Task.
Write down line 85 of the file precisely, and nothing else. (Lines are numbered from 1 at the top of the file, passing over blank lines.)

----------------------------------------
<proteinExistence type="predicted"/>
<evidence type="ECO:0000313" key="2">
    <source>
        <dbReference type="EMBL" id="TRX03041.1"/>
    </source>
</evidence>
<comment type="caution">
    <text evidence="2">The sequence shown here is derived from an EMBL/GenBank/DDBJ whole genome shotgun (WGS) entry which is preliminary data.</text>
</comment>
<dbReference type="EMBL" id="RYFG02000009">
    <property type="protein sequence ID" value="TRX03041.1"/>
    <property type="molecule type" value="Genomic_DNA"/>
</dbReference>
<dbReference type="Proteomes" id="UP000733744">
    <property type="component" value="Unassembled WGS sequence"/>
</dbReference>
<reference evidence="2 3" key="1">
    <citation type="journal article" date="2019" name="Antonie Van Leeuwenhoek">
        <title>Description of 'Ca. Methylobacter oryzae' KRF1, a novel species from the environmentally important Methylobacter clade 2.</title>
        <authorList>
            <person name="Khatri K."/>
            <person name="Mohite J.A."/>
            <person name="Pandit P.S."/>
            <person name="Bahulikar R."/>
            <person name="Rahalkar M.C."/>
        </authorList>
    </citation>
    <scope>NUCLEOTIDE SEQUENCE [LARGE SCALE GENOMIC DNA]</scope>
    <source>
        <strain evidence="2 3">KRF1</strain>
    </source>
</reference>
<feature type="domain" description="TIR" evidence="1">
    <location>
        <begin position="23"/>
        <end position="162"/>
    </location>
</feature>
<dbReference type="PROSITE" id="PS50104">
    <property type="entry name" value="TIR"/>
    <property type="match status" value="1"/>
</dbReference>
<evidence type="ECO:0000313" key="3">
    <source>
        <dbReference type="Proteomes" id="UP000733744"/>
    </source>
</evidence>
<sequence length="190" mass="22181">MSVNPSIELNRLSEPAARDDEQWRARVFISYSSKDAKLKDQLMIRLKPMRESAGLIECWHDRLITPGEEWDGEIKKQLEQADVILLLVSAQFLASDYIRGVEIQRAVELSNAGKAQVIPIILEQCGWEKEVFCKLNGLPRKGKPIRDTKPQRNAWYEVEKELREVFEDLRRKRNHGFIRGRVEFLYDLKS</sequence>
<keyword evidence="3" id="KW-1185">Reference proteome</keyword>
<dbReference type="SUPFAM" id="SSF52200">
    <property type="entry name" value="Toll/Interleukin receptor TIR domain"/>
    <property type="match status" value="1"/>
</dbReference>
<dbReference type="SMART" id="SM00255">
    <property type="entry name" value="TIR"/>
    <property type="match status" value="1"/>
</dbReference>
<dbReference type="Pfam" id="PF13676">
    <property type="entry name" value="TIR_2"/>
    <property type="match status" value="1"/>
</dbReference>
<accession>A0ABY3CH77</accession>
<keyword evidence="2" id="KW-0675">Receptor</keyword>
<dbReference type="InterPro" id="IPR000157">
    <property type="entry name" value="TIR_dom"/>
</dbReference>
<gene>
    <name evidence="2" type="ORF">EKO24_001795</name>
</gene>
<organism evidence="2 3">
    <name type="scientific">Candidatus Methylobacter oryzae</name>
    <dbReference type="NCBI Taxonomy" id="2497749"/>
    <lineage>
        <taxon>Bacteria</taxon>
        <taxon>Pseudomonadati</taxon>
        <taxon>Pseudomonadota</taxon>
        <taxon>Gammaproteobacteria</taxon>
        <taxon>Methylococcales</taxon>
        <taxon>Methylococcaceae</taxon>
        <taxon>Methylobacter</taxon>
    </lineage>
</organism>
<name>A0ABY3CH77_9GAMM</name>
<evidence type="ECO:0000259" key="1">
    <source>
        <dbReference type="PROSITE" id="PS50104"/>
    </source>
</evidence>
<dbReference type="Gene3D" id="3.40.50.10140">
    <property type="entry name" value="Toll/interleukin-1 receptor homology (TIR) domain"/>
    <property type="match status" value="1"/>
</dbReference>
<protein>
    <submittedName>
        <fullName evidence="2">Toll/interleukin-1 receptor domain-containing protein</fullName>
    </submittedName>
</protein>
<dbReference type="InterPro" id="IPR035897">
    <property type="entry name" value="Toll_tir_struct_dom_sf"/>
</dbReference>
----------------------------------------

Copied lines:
    <source>